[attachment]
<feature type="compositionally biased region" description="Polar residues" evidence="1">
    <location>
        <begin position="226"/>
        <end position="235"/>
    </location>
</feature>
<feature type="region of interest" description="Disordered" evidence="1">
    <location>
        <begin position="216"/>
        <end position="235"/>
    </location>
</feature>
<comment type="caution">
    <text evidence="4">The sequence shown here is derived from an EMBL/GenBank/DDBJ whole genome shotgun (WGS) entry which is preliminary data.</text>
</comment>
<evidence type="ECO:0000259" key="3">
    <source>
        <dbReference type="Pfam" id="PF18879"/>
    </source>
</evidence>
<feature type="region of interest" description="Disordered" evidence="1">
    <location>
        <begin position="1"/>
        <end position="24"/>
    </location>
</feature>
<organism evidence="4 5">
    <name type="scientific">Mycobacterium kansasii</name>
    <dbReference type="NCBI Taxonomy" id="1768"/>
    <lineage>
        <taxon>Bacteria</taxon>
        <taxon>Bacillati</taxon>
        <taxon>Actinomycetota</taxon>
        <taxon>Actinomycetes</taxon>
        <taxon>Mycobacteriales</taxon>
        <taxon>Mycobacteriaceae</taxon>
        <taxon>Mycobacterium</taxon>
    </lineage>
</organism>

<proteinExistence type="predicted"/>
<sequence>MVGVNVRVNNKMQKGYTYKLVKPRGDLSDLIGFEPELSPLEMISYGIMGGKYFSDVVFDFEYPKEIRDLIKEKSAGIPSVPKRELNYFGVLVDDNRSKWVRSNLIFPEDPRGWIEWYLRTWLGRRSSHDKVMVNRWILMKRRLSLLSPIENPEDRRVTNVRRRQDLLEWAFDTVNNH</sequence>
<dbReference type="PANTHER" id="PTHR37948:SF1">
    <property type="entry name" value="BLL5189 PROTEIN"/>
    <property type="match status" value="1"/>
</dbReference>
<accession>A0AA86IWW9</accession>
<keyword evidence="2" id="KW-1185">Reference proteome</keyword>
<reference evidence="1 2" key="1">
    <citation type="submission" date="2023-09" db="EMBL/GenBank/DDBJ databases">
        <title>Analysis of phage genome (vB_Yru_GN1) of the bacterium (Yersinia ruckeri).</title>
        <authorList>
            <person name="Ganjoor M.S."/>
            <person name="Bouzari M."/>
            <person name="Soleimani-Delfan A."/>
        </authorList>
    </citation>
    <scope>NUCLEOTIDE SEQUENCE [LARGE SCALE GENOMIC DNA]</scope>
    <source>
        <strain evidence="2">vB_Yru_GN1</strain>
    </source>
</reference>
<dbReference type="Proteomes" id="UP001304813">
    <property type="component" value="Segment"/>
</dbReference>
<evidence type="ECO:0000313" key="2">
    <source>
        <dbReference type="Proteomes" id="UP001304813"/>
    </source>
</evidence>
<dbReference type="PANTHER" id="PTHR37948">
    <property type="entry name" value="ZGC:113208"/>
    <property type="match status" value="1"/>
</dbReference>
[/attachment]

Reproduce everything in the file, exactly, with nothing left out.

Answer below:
<feature type="compositionally biased region" description="Polar residues" evidence="1">
    <location>
        <begin position="226"/>
        <end position="235"/>
    </location>
</feature>
<feature type="region of interest" description="Disordered" evidence="1">
    <location>
        <begin position="216"/>
        <end position="235"/>
    </location>
</feature>
<comment type="caution">
    <text evidence="4">The sequence shown here is derived from an EMBL/GenBank/DDBJ whole genome shotgun (WGS) entry which is preliminary data.</text>
</comment>
<evidence type="ECO:0000259" key="3">
    <source>
        <dbReference type="Pfam" id="PF18879"/>
    </source>
</evidence>
<feature type="region of interest" description="Disordered" evidence="1">
    <location>
        <begin position="1"/>
        <end position="24"/>
    </location>
</feature>
<organism evidence="4 5">
    <name type="scientific">Mycobacterium kansasii</name>
    <dbReference type="NCBI Taxonomy" id="1768"/>
    <lineage>
        <taxon>Bacteria</taxon>
        <taxon>Bacillati</taxon>
        <taxon>Actinomycetota</taxon>
        <taxon>Actinomycetes</taxon>
        <taxon>Mycobacteriales</taxon>
        <taxon>Mycobacteriaceae</taxon>
        <taxon>Mycobacterium</taxon>
    </lineage>
</organism>

<proteinExistence type="predicted"/>
<sequence>MVGVNVRVNNKMQKGYTYKLVKPRGDLSDLIGFEPELSPLEMISYGIMGGKYFSDVVFDFEYPKEIRDLIKEKSAGIPSVPKRELNYFGVLVDDNRSKWVRSNLIFPEDPRGWIEWYLRTWLGRRSSHDKVMVNRWILMKRRLSLLSPIENPEDRRVTNVRRRQDLLEWAFDTVNNH</sequence>
<dbReference type="PANTHER" id="PTHR37948:SF1">
    <property type="entry name" value="BLL5189 PROTEIN"/>
    <property type="match status" value="1"/>
</dbReference>
<accession>A0AA86IWW9</accession>
<keyword evidence="2" id="KW-1185">Reference proteome</keyword>
<reference evidence="1 2" key="1">
    <citation type="submission" date="2023-09" db="EMBL/GenBank/DDBJ databases">
        <title>Analysis of phage genome (vB_Yru_GN1) of the bacterium (Yersinia ruckeri).</title>
        <authorList>
            <person name="Ganjoor M.S."/>
            <person name="Bouzari M."/>
            <person name="Soleimani-Delfan A."/>
        </authorList>
    </citation>
    <scope>NUCLEOTIDE SEQUENCE [LARGE SCALE GENOMIC DNA]</scope>
    <source>
        <strain evidence="2">vB_Yru_GN1</strain>
    </source>
</reference>
<dbReference type="Proteomes" id="UP001304813">
    <property type="component" value="Segment"/>
</dbReference>
<evidence type="ECO:0000313" key="2">
    <source>
        <dbReference type="Proteomes" id="UP001304813"/>
    </source>
</evidence>
<dbReference type="PANTHER" id="PTHR37948">
    <property type="entry name" value="ZGC:113208"/>
    <property type="match status" value="1"/>
</dbReference>